As a former U.S. energy secretary, UN ambassador and governor of New Mexico, WRI Board Member Bill Richardson has watched the debate over the Clean Power Plan with keen interest. Here he explains how this common-sense rule to cut dangerous air pollution can help U.S. states and the national economy, while putting the United States in a leadership position in dealing with the international issue of climate change.
WASHINGTON (August 3, 2015)— The Obama administration is expected to announce today historic plans to regulate carbon emissions from existing power plants for the first time. The Clean Power Plan would reduce emissions by an average of 32 percent from 2005 levels by 2030.
Following are statements from WRI's Andrew Steer, Jennifer Morgan and Sam Adams.
Andrew Steer, president and CEO, World Resources Institute:
A new report lays out 10 recommendations that could deliver 96 percent of the emissions reductions needed by 2030 to keep global warming to safe levels while also generating economic benefits.
Thirty-nine countries now have carbon-pricing policies on the books, while hundreds of businesses have voiced support. Pricing carbon, which was just a theoretical concept a few years ago, has blossomed into real climate action.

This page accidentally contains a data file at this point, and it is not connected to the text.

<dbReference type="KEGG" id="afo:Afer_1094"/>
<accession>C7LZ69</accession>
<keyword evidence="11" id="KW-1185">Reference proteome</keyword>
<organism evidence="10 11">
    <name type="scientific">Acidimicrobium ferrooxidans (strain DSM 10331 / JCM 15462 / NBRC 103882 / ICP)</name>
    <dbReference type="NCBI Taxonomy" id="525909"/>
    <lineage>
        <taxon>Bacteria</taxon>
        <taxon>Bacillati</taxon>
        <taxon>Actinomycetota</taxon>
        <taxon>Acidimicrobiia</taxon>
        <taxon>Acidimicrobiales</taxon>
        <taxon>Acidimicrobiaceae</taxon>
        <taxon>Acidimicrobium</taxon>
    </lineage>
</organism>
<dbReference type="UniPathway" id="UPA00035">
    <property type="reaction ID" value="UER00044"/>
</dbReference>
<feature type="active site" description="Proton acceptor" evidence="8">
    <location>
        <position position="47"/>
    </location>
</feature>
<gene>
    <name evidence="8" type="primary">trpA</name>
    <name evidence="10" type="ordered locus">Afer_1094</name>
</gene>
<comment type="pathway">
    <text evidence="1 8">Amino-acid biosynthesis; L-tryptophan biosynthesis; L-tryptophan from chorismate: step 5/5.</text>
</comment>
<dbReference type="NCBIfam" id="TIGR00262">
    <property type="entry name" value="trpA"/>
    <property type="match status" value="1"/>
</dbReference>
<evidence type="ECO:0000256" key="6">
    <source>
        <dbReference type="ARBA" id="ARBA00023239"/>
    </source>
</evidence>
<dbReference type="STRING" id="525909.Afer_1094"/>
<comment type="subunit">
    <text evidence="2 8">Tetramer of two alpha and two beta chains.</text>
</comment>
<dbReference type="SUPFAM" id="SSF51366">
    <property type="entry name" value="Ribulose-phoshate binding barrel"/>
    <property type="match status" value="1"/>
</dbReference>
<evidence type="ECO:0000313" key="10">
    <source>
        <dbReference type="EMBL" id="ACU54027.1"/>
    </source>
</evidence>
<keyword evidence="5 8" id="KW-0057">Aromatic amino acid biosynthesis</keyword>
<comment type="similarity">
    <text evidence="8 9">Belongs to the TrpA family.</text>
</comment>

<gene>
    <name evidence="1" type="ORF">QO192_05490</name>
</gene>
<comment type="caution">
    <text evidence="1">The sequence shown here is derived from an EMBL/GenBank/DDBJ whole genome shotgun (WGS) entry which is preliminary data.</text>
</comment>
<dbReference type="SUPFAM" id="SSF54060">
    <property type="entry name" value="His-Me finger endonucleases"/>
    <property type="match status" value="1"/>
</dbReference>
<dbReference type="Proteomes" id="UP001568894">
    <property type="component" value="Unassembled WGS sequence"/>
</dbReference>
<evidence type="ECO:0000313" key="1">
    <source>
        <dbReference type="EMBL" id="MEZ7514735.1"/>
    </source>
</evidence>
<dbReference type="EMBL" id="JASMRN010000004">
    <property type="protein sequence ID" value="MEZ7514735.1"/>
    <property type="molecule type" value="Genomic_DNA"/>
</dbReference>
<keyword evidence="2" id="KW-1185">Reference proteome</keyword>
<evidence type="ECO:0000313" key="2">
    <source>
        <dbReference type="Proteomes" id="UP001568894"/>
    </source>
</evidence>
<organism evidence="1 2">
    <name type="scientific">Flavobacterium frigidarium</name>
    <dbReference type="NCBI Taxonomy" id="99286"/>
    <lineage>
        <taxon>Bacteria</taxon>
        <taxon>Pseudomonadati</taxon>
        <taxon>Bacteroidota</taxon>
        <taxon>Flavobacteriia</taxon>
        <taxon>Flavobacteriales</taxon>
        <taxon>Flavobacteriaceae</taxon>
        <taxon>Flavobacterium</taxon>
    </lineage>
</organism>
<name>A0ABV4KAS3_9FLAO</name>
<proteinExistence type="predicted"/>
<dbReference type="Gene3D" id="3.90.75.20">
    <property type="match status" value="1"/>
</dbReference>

Certain large electricity consumers in Rajasthan state will need to get about 10 percent of their power from renewable sources—or risk getting fined.
Creating a New Approach from the Ground Up
For more than two decades, crafting global actions that all nations believe to be equitable has been a central challenge for international climate policy.
A new approach is required to resolve this challenge. Building on the experiences of 23 countries, this report demonstrates...
At least 20 percent of Mexico City's greenhouse gas emissions come from buildings. The new Building Efficiency Accelerator can help reduce their impact.
WRI evaluated the climate-water implications of more than 20 generation technologies in China, and found several win-win solutions for its power sector to reduce water impacts and emissions.
China’s power sector is its largest source of greenhouse gas emissions and also its biggest industrial water user.
This issue brief includes a Water–Climate Impacts Bubble Chart to help decision-makers better understand the trade-offs between water use, climate impacts, and capital...